Seven Tips for Taking Stunning Photos on a Safari Holiday

POSTED ON 8th October 2015 BY

Seven Tips for Taking Stunning Photos on a Safari Holiday

The most amazing experience of your life deserves to be remembered…

A safari holiday will take you through some of the most breathtaking landscapes on Earth. Places like Zambia, or Tanzania. Along the way, you’ll be closer than ever before to wildlife in its most pristine state.

You already know that you’d be remiss not to capture your safari on camera.

But how do you take photos that are beyond the ordinary? Photos that do justice to your remarkable journey? Tactics are everything. So today I’ve compiled seven of the most essential guidelines for creating an unforgettable safari photo album.


1. Composition is Key

We’ll get into the specifics of your equipment in a moment, but your overarching concern should be the composition of your photos. You could have the best gear in the world, but if your photos are poorly composed, not even the most advanced technology can help you. In fact, per Jeff Meyer on

“Poor photo composition can make a fantastic subject dull, but a well-set scene can create a wonderful image from the most ordinary of situations.”

The beauty of a photo always comes primarily from how you use your camera, not your camera itself.

Keep in mind a few basic elements of good composition as you shoot. The rule of thirds, covered in the video below, is a simple and classic paradigm to work with; instead of placing subjects dead-center, position them in the outer thirds of your frame. The offset image is much more interesting, and encourages the eye to wander throughout the rest of the photo.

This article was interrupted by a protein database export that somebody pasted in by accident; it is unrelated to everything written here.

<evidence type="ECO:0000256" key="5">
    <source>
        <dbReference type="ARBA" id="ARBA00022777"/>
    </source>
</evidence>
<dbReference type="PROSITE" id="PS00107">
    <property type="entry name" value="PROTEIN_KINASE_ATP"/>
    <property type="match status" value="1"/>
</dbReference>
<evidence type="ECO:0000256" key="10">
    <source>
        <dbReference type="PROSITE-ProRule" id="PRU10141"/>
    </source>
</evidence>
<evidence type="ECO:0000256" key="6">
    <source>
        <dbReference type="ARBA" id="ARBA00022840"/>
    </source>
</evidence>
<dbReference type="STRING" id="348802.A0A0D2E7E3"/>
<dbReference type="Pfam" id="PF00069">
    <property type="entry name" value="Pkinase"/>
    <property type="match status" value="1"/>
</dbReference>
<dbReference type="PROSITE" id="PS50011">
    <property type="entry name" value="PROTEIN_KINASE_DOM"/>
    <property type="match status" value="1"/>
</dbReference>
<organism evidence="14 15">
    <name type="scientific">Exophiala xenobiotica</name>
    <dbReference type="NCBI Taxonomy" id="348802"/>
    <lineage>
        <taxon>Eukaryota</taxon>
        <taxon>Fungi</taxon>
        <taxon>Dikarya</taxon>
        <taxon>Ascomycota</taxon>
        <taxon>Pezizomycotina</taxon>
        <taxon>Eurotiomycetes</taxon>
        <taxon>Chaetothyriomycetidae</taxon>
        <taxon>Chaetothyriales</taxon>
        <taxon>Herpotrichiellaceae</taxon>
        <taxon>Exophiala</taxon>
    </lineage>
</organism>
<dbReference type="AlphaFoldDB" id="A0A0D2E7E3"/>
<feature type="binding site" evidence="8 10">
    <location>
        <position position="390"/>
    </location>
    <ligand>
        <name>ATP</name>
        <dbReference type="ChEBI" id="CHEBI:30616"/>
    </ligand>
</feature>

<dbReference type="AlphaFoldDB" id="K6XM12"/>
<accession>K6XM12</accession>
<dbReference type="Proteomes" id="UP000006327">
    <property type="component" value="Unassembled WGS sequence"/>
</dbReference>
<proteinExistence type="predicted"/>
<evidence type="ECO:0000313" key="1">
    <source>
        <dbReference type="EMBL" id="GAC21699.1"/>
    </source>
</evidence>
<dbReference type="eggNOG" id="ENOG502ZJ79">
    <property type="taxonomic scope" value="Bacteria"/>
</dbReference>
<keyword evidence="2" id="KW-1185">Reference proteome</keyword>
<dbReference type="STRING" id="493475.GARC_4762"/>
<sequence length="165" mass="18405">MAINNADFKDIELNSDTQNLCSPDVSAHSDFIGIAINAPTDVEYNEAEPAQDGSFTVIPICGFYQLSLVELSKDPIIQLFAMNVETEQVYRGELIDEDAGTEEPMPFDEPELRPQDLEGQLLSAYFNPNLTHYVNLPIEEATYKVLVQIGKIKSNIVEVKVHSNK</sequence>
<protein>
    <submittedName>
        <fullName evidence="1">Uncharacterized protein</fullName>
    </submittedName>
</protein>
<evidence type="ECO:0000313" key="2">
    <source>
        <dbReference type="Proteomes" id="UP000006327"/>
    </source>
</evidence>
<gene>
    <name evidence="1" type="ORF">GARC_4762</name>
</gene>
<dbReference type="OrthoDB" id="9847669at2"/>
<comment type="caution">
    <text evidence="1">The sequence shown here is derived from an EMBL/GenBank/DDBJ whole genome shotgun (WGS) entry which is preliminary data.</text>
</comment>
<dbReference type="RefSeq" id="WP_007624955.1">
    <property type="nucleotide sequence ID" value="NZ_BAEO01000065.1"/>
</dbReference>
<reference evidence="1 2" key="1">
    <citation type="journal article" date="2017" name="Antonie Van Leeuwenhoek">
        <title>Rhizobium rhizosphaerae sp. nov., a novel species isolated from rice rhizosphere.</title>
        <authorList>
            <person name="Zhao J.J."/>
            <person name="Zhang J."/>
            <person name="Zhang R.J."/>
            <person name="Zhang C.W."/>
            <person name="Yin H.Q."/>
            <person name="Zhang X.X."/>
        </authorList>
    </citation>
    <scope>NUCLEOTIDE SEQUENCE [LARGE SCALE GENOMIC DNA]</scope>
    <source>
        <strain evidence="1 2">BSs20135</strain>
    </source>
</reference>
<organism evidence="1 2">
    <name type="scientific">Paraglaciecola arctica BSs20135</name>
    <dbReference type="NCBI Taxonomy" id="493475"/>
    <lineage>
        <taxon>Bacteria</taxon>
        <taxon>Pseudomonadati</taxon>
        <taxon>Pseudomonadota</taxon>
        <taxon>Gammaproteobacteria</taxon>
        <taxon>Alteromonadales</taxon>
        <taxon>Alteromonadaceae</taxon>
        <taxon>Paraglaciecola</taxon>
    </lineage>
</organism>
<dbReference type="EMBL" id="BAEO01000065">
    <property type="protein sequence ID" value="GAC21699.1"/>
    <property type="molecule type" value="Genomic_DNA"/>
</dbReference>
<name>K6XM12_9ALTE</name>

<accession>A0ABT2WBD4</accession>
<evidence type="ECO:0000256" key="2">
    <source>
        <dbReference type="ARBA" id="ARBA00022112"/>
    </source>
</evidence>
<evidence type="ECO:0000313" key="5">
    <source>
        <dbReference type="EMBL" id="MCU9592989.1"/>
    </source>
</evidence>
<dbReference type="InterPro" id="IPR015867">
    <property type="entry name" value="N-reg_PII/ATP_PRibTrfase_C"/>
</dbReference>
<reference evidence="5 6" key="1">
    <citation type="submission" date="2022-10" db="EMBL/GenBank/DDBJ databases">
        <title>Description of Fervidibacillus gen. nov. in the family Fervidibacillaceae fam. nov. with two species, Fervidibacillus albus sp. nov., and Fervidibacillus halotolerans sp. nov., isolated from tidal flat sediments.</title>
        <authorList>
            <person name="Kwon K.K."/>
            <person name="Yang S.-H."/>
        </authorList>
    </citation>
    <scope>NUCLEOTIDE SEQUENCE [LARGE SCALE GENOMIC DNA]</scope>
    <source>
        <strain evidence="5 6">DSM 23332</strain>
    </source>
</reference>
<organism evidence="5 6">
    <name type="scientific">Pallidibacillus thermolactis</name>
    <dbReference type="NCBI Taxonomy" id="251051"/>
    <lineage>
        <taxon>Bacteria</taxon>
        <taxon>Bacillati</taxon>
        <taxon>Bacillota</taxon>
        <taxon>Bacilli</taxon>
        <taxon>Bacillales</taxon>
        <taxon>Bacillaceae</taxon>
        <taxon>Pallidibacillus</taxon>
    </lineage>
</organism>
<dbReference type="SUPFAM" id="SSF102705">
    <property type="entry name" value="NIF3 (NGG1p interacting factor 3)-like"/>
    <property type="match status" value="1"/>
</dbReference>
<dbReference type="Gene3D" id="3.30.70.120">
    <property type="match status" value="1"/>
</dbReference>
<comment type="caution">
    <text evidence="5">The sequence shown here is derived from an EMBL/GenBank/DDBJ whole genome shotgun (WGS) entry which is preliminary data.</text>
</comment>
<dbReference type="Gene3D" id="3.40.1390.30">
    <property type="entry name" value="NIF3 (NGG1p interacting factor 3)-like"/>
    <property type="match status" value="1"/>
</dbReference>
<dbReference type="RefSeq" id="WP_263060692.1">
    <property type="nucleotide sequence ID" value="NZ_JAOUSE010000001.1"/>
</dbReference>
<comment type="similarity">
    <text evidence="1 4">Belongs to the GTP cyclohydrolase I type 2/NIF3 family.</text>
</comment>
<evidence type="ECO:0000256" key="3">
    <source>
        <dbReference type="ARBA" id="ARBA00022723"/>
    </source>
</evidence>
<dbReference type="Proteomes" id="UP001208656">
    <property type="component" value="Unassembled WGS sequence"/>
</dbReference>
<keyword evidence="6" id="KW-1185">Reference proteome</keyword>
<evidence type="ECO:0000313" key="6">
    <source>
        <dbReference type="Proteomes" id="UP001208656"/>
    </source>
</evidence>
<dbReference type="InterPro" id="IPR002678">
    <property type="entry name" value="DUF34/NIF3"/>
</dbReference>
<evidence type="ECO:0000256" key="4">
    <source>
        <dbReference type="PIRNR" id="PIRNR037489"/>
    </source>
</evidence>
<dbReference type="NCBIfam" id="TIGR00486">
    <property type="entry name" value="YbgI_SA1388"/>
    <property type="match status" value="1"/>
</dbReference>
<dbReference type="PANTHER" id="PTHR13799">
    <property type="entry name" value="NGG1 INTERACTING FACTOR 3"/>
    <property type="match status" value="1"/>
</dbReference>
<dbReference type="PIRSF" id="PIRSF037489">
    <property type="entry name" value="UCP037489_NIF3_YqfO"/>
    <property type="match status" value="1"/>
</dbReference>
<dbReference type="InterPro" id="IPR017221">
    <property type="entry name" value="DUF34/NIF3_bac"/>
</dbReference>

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9 Photo Composition Tips (feat. Steve McCurry)

There are a few things to avoid. Foremost, the insidious “telephone pole” effect, in which background elements like trees or poles appear to be projecting out of your subjects’ heads. Take care to frame your subjects with a clear background. Also be mindful of light blowing out the corners of your frame and of shadows obscuring the best parts of your image.

Finally, shoot as much as you can during the “golden hours” just after sunrise and just before sunset. This kind of light makes colours vivid and saturated, instilling everything with a magical warmth.


2. Set Up Your Camera Before You Leave

When you’re shooting, you want to be in the moment so that you can catch that incredible gazelle’s leap or a tender moment between a lioness and cub. You certainly don’t want to be fumbling with your camera settings, trying to figure out why every shot is blurry.

David Bristow of Bushtracks recommends that you explore your camera settings well before going on safari. That way, you’ll waste no time on your trip. He also recommends that you pre-set your white balance to daylight, colours to vivid and ISO to auto for the best results.


3. Bring Backup (Lots of It)

Stock your camera bag with several memory cards, says Peter West Carey of, and bring more than you think you’ll need. With plenty of memory, you won’t have to fret over whether your photos are wasting valuable space. A backup storage method like a hard drive provides extra security for your images in the event that you lose or damage your camera.

As long as you properly protect your gear, it’s unlikely that it will malfunction. But just in case, bring along an auxiliary digital camera. Even if it’s an inexpensive point-and-shoot, the resulting photos will be better than none at all.


4. Do Your Research